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Cabragh Wetlands: A time for flowers in the countryside

A time for flowers in the countryside

A time for flowers in the countryside

There is a crisis looming in world agriculture due to the lack of natural pollinators.

This is the time of flowers. Bird song will soon recede and our focus will be on the technicolour canvas that Cabragh will become in the months ahead.

Behind that colourful palette is the core of our existence on earth. Pollination is the central activity of the natural world and from now on the colours, sounds, designs, etc of nature are totally geared to that one activity. Not alone is it central to the natural world but any reduction in the activity of pollination puts the very existence of life on the planet in jeopardy.
Insects have been pollinating flowers for over one hundred million years and are now inseparable. Some have developed together to the point where only one insect can pollinate a particular flower but not all are specialized to such an extent. In general, one group of insects visits one group of flowers.

Among the pollinators are birds and bats but insects are the most important. 90% of all flowering plants are pollinated by insects including one third of all crops grown for human consumption. Beetles are not effective pollinators as their bodies are too shiny and sometimes damage flowers.

Flies pollinate a lot, so do butterflies but bees are the most important. Beautiful butterflies are attracted to bright colours but they like a landing platform and sit on the edge of flowers and so are not very effective pollinators.

Many flowers are designed in such a manner that a visiting insect inevitably carries pollen from the male to the female part of the plant. Orchids have developed complex bizarre arrangements to assure this. Some secrete nectar to attract small bees, then prevent them from escaping with a curved slippery wall and finally placing stiff hairs to assist them to climb out through a narrow exit, thereby dusting the stamen with pollen.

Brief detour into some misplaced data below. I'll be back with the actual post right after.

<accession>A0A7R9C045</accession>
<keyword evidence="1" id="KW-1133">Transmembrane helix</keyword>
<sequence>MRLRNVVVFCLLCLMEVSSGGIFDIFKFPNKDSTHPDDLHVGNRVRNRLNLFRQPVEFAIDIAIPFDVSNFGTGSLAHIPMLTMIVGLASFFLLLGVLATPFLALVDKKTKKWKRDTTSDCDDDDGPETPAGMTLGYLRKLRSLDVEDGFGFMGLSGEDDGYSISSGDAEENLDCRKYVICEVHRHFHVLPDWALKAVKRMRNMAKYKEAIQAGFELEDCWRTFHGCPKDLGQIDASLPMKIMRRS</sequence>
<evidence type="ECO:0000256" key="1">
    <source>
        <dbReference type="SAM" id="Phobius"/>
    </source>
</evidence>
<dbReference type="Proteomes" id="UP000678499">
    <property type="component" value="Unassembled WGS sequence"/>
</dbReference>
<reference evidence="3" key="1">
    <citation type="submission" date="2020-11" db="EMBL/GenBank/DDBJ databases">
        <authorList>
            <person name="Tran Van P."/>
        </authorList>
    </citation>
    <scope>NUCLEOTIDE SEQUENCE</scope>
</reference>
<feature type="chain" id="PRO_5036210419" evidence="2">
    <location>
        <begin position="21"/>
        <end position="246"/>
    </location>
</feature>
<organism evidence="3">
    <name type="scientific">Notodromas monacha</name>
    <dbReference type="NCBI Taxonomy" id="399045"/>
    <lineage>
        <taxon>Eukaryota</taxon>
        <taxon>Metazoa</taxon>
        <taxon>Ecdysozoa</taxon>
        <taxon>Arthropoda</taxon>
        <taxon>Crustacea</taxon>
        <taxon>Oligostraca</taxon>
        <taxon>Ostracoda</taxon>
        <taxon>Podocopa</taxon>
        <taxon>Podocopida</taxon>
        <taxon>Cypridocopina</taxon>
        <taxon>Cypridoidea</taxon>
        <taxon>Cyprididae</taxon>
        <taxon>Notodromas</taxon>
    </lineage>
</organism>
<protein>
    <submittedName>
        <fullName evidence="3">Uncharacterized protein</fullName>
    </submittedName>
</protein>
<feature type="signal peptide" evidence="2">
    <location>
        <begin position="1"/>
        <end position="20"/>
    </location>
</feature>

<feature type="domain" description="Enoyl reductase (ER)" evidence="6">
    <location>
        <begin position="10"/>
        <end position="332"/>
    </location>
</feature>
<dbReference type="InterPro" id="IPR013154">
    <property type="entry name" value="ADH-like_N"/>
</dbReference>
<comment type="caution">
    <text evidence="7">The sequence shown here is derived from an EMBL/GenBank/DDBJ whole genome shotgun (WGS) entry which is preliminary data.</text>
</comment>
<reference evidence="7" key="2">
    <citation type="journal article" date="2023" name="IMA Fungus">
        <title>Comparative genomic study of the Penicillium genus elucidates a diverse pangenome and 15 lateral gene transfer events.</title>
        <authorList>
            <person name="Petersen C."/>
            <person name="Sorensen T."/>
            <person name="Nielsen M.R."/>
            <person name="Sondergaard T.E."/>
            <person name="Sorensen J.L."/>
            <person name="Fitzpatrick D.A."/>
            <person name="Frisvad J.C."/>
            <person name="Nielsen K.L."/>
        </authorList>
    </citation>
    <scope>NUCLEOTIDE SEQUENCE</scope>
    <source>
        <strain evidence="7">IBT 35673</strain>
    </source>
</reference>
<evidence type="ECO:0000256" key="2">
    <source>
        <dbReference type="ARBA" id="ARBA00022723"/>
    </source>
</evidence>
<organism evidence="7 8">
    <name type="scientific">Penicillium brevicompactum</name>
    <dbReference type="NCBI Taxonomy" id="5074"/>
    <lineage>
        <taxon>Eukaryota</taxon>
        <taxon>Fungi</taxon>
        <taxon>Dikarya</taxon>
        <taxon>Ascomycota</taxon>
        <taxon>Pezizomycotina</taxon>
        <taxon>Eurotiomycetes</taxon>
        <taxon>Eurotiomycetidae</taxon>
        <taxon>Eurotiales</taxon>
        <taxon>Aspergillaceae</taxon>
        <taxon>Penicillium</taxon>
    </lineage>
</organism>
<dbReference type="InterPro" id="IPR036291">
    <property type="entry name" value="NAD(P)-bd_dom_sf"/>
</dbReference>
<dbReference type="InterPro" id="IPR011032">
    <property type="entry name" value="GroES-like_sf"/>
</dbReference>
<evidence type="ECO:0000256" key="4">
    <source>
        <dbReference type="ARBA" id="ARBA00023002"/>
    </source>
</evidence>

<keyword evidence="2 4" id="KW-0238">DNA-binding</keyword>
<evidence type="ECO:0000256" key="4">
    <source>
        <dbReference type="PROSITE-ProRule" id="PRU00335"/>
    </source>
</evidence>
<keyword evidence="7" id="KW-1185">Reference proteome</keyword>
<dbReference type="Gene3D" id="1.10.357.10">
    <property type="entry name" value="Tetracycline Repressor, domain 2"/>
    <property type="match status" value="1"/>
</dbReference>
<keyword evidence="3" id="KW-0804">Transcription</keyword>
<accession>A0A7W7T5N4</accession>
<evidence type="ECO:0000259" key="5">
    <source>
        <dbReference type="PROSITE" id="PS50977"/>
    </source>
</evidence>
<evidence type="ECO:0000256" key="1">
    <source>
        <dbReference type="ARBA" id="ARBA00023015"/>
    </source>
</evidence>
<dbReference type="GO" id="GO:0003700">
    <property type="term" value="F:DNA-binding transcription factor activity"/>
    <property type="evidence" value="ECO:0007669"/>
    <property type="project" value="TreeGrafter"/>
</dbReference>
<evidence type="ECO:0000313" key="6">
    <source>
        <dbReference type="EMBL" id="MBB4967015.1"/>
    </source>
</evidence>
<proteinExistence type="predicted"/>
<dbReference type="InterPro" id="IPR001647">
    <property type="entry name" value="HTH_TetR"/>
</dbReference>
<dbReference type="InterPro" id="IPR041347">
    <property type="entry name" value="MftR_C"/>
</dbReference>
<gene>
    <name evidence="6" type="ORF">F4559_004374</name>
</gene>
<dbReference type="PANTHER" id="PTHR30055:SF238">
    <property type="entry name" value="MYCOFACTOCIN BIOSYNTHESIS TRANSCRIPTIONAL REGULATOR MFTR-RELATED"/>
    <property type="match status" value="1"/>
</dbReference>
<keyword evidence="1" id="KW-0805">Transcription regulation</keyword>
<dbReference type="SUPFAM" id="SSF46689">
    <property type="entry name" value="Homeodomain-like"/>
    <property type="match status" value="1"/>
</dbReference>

Another amazing ability of some flowers is colour shifting whereby the flower changes colour after being pollinated and thus directs the pollinators towards unvisited flowers.

Some flowers have other wily tricks! The bee orchid resembles and smells like female bees and the male in frustration will fly from one flower to the next and in the process pollinate the flowers. Incidentally, the range of the bee orchid has extended northwards with the advent of climate change. Even flowers with no smell, like fuschias, are designed to dust a bird’s head with pollen as it hovers.

Bees deliver pollen to more flowering plants than any other group of insects. They are well adapted with their heavy bodies that trap pollen grains and many species have special pollen sacks on their hind legs. Bees are attracted to bright yellow and blue flowers. They cannot see red but can detect UV colours which show them nectar guides.

Although honey bees are the most important pollinators, wild solitary bees are also very important. Bumble bees are capable of buzz pollination where they land on a flower and vibrate. Insects need to warm up their muscles to fly and bumble bees can generate heat by flexing their muscles without moving their wings. Consequently, they can work earlier in the season, earlier in the day and further north. They have evolved closely with many wild flowers such as the foxglove whose flowers are just the right size for the bumble bee to enter. The very popular garden flower, snapdragon, is designed for a bumble bee of just the right weight to trip the opening mechanism.

You, as a gardener, can help this most wonderful and essential process. Nice tidy gardens with large lawns are not pollinator friendly so let a corner of your garden grow wild. Shrubs such as dogwood, cherry, plum, willow and poplar will provide nectar early in the season when food is scarce.

Provide food for caterpillars e.g. nettles, thistles, clover and dandelions. Provide shelter and water. Above all else, hold back on the insecticide and the pesticide, even the organic ones. Any verge or hedgerow is presently teeming with colour as are the traditional meadows in stark contrast to the reseeded sward meadows of more recent vintage.

There is a crisis looming in world agriculture due to the lack of natural pollinators. Ireland exports many bee colonies to heavily industrialized agricultural countries. There are increased worries about genetic diversity, species diversity and eco-system diversity. This growing anxiety has not vanished with the Covid-19 problem. With the slowdown in human activity we see the re-emergence of nature, clean air and improved water quality. The post pandemic challenge will be to keep it that way and ensure that the conditions for plant pollination are optimised in Ireland and across the world.

Hold firm.
Slán go fóill.

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